Originally Posted by WarKitty
Nor can I prove that I made calls to different places that said they couldn't see me, if someone is disinclined to believe that.
One thing that I find helpful is to take notes when you're calling someone. I'll put who I called, the date and time at the top, and then I'll make note of who I talked to, what they told me, what I told them, and what came out of the phone call (appointment, who to call next, etc). People are usually more inclined to listen to you (if they weren't in the first place) if you can say "I talked to John last Thursday, and he said that I needed to call you because he didn't have the ability to make the appointment that I needed" (adjust as appropriate, that's just a random example I made up). Not perfect, but it can give you a leg up on getting your side heard.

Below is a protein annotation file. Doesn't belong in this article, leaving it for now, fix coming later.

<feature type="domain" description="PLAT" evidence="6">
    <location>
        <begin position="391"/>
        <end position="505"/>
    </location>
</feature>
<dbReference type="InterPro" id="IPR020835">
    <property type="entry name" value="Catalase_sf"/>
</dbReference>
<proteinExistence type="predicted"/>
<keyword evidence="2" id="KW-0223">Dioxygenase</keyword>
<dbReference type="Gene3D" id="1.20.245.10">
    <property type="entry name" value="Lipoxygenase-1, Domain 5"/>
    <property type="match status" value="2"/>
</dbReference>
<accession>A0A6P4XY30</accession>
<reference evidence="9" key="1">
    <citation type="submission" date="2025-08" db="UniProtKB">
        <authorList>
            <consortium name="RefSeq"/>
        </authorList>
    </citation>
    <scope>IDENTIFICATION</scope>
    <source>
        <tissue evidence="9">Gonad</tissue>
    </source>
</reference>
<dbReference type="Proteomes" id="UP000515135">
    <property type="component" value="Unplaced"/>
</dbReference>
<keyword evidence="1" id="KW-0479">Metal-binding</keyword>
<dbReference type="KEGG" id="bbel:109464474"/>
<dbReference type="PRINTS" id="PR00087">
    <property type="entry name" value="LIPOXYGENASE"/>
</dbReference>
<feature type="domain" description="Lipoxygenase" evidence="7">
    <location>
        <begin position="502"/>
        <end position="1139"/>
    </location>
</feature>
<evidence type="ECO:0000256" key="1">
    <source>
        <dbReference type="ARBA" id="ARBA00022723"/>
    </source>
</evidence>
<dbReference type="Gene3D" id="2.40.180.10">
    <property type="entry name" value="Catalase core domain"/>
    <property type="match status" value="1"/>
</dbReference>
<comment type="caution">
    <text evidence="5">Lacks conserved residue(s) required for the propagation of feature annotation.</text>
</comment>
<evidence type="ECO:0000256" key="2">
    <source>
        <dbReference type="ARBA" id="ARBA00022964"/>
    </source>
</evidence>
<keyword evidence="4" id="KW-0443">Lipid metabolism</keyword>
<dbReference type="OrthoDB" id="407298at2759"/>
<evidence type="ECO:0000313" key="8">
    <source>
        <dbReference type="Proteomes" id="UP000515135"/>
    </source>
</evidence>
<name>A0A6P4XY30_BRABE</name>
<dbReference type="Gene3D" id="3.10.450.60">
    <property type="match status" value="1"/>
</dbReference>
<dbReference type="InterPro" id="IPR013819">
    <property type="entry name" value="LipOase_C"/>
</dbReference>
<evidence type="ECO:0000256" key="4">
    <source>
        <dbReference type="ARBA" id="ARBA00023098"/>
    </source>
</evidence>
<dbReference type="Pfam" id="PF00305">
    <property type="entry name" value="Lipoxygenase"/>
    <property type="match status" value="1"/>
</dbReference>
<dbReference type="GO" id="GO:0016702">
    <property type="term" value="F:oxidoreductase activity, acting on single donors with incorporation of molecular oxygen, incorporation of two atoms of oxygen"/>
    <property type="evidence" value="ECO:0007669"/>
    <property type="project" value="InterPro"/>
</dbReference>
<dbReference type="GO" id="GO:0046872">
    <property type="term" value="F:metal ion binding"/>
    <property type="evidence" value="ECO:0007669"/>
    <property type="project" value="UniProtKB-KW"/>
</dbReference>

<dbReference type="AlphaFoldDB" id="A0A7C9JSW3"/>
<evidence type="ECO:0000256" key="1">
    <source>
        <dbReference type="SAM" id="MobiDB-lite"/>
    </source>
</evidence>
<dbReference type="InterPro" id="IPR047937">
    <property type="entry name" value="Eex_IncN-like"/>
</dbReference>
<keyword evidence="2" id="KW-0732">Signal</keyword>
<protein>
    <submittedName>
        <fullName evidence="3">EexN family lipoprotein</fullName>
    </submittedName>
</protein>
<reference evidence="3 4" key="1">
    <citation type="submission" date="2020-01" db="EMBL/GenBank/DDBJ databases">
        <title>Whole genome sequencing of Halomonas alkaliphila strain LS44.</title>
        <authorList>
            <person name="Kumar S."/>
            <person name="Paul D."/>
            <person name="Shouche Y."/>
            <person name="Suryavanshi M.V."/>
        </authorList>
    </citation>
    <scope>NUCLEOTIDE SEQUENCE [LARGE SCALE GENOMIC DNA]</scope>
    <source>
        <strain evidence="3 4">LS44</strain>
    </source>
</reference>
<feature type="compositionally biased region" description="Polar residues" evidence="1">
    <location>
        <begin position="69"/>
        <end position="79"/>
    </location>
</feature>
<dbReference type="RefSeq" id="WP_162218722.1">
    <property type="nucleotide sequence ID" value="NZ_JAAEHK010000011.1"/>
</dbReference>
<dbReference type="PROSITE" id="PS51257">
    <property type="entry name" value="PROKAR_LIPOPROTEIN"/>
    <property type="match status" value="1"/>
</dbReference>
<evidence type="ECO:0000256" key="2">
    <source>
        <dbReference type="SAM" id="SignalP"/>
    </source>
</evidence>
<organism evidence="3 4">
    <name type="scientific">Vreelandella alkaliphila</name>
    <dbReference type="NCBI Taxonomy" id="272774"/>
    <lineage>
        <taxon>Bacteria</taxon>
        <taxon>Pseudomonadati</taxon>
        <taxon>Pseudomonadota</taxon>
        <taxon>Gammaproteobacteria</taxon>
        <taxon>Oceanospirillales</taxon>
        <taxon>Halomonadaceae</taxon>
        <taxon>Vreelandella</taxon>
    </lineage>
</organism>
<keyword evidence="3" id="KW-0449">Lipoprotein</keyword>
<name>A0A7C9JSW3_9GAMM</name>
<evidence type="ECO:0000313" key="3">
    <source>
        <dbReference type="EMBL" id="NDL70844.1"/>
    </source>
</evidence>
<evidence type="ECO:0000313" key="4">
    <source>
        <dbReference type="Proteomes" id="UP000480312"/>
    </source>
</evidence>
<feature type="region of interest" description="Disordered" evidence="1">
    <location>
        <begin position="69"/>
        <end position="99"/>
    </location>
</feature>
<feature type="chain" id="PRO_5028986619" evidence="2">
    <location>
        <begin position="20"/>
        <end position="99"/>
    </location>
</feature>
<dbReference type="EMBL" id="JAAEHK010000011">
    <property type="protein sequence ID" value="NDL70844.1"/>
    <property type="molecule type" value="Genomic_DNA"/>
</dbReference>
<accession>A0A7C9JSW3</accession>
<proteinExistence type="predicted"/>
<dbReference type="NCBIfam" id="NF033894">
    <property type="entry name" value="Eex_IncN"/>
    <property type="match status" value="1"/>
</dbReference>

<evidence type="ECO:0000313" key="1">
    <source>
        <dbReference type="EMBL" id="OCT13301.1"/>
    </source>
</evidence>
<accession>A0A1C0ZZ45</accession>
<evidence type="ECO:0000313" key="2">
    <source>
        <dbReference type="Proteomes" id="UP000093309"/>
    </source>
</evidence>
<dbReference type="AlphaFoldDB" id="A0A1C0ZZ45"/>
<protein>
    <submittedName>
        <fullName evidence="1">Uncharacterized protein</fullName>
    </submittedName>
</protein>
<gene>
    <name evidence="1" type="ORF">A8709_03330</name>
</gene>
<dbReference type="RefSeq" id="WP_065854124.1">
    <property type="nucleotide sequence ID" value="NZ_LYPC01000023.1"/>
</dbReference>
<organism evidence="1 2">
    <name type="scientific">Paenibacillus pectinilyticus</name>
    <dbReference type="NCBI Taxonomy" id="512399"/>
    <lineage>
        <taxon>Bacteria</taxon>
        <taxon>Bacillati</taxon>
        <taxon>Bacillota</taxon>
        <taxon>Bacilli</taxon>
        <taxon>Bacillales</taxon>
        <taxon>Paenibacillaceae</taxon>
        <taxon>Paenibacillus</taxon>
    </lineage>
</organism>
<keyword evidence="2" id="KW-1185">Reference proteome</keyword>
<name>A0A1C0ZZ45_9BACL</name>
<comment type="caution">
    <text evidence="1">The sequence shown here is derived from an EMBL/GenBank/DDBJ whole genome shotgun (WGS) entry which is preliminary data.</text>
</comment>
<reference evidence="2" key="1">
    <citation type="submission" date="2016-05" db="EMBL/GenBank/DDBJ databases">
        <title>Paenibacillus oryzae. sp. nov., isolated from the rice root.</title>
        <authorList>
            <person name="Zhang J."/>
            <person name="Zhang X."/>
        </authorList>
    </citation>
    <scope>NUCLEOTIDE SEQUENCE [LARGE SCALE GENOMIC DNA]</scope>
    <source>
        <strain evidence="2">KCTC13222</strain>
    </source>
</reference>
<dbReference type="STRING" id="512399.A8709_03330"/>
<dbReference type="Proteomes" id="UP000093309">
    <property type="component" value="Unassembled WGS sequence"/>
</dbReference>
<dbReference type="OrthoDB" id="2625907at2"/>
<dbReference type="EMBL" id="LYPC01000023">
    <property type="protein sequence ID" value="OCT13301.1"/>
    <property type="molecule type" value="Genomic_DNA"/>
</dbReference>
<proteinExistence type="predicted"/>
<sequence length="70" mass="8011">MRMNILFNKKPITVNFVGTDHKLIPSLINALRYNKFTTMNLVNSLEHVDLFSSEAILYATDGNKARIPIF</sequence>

[/quote]To be clear: I don't think it's an intentional case of "we just want to make people measure up to our idea of normal." But what I've seen happen is more "I'm used to X and not Y. This person is presenting in a mental health practice with Y. Y isn't what I'm used to seeing, so it's a result of the mental illness. Therefore, as part of treating the mental illness, we need to deal with Y." I've seen that happen a lot - for example, I had it with my parents, where mental health professionals would rather believe that I'm paranoid than that an apparently interested loving mother can be quite manipulative and emotionally abusive. Had the same thing happen with the way I dress, even - they're personally disturbed by gothic fashion, so clearly it's a symptom of mental health problems that must be treated.[/quote]
You probably know this already and don't particularly want to hear it again, but it sounds like you haven't found the right professional yet.